• Killer Fish (Scorpion Releasing)

    Released by: Scorpion Releasing
    Released on: September 30th, 2014.
    Director: Antonio Margheriti (as Anthony M. Dawson)
    Cast: Lee Majors, Karen Black, Margaux Hemingway, Marisa Berenson, Roy Brocksmith
    Year: 1979
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    The Movie:

    A look back at the cinematic legacy of the late, great, Roy Brocksmith has been long overdue. Having warmed our hearts as the fascinating Dr. Edgemar in Total Recall or in his turn as Tu in the Eddie Tudorpole Vehicle, King Kull, Brocksmith played the annoying fat guy better than any other annoying fat guy actor that you can name. And nowhere is his talent for playing the annoying fat guy more obvious than in the Antonio Margheriti classic, Killer Fish, costarring Karen Black and Lee Majors in a whole lot of chest hair exposing shirts only ever buttoned up half way.

    In the film, Lee Majors plays Lasky, a master criminal working with Kate Neville (the late Karen Black of House of 1,000 Corpses and immortalized in Trilogy Of Terror) and a few other hoods on a jewel heist that will make them all very rich people. The man behind it all is Paul Diller (James Franciscus of Cat O’ Nine Tails), an evil mastermind with a great brain, but a weak heart.

    After the crooks stash the jewels at the bottom of a lake completely unaware that it is infested with deadly piranhas, they take it easy at a local resort where they run into a high fashion model named Gabrielle (Margaux Hemingway, granddaughter of Earnest Hemingway, who tragically killed herself in 1996) and her fey photographer Ollie (the aforementioned Roy Brocksmith). Of course, with Lee Majors strutting his stuff in some exceptionally tight bellbottoms that accentuate his million dollar package and one of those shirts that exposes all of his mighty chest hair, it should go without saying that it isn’t going to take long for supermodel Gabrielle to fall for him. And fall for him she does, literally, as the suave SOB pulls her into the pool during a shoot.

    Eventually some of the thugs decide that they’re going to help themselves to the jewels before the rest of the crew can get to them – a big rip off, right? When they do this, the movie starts to live up to its name and we witness the first of many piranha attacks. As more and more people get eaten, Lasky realizes that someone has taken some very extreme measures to protect their interests in the jewels and he thinks he knows who that someone is…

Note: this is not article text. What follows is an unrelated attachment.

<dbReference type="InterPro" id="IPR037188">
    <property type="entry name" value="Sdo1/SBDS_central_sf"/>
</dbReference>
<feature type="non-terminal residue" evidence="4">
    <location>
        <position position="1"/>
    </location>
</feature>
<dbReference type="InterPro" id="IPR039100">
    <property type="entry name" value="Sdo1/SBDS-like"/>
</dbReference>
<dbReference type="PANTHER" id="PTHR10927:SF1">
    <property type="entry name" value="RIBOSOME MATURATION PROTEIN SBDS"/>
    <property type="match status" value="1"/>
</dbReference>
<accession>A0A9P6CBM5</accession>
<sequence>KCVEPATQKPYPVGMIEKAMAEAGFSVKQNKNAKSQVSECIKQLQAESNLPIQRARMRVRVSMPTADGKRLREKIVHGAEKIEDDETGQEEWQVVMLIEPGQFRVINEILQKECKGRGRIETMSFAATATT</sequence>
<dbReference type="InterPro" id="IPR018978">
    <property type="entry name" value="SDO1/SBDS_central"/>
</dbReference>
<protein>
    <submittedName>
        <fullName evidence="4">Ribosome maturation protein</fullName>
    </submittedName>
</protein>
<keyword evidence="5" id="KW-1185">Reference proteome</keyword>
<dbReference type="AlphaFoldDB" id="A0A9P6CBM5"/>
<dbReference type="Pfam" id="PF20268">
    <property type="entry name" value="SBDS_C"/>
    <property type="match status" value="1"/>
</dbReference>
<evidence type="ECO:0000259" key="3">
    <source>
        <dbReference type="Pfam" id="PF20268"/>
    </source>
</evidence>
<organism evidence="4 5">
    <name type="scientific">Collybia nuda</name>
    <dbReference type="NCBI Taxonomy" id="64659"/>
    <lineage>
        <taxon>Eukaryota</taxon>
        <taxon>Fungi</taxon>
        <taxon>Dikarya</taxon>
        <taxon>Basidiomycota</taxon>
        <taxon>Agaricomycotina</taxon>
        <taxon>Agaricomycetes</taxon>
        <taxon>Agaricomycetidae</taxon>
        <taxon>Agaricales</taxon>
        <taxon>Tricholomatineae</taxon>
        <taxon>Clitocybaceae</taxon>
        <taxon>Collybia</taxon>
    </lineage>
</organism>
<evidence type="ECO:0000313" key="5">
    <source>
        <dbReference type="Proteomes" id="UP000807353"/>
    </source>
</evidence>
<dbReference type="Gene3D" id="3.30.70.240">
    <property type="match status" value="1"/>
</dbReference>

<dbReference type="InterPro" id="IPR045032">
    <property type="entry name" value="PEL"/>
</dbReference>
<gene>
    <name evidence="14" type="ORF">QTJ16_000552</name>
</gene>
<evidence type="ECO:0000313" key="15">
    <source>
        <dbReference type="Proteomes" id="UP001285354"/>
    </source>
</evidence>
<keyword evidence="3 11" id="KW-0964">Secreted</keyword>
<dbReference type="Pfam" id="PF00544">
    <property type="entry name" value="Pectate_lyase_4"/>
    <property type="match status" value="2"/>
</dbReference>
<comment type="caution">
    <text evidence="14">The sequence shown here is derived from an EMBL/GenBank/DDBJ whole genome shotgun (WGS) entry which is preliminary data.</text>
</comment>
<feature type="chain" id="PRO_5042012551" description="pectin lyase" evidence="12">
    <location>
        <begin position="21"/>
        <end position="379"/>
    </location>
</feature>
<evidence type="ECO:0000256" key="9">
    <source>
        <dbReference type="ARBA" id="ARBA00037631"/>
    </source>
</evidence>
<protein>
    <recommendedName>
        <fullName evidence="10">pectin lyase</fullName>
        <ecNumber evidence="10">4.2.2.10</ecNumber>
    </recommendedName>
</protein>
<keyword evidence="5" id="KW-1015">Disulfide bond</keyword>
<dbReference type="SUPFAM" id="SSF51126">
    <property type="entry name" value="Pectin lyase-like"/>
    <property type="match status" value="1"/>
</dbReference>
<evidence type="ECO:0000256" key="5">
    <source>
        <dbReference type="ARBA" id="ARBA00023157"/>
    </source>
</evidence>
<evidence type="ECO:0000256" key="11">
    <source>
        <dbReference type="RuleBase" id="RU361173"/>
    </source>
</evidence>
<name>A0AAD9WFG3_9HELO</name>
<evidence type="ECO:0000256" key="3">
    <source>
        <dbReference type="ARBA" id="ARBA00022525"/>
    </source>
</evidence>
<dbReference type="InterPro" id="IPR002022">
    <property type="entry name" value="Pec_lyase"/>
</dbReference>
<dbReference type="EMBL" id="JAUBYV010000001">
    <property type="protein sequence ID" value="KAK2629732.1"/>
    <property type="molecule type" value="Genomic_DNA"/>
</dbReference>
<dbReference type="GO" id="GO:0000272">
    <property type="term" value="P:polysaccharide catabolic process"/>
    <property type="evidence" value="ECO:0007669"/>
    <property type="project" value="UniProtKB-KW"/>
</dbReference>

Despite the lukewarm premise and goofy script, Killer Fish still manages to be a pretty entertaining little B-movie. The cast are a lot of fun here and Majors is great as the slicker than grease tough guy ladies’ man in the lead role. He struts around like he owns the place and he’s a kick to watch. Karen Black is equally as good as the weird looking sex pot criminal chick. She and Majors have a weird but effective chemistry here. Doesn’t it go without saying the Brocksmith’s Ollie is the star of the show? Or course it does, we don’t need to go into too much detail there, he’s great too even if he’s playing the same obnoxious fat guy he’s played in every other movie you’d recognize him from. Watch for Antonio De Teffe of Django The Bastard in a small role and Frank Pesce is fun here too.

    The true stars of this movie though are Margheriti’s miniature sets, all of which blow up really nicely and/or flood when the dam inevitably breaks later in the film. Sure, some of them may look a little familiar to Margheriti fans but these set pieces are great and nobody blew up tiny buildings and vehicles like Margheriti did. These miniatures also share the spotlight with some quality plastic fish (some of which are very obviously on wires) that attack anyone who gets near the jewels. By most standards, Killer Fish is not a ‘good’ movie, but it is a good time! Watch and be entertained, if sometimes for all the wrong reasons.


    Killer Fish was released on DVD some years ago in Italy in a fullframe transfer that left plenty of room for improvement. Scorpion’s DVD release is framed at 1.78.1 and anamorphic at that and it looks quite nice. Detail is about as good as you can expect from a standard definition presentation and color reproduction is strong. The source is clean and there are no obvious authoring issues to note.

    The English language Dolby Digital Mono sound mix is also fine. Levels are well balanced, the score sounds good and there are no problems with any hiss or distortion.

    The main extra on the disc is a lengthy interview with Frank Pesce who speaks in an Italian restaurant over food and wine with Bill Lustig (who used him in all three of his Maniac Cop films) about how he got into acting, his relationship with the late, great Joe Spinell and most importantly, his work on Killer Fish. He tells some great stories here about the recycling of the miniature footage, trying to communicate with a director who didn’t speak English and about shooting on location. Lustig asks him all the right questions and this featurette is a blast – make sure you take the time to watch it, this conversation is a lot of fun.

    Outside of that? A static menu and a trailer for the feature, which puzzlingly includes a quick still of Christian Bale from American Psycho at the end of it? Whether this is an issue with the test disc that was sent for review or if it affects finished product, however, is a mystery.

    The Final Word:

    Killer Fish is pretty silly stuff but it’s almost impossible not to have a good time with it. Scorpion’s DVD looks pretty good and the bonus interview with Pesce and Lustig is great making this a really fun release.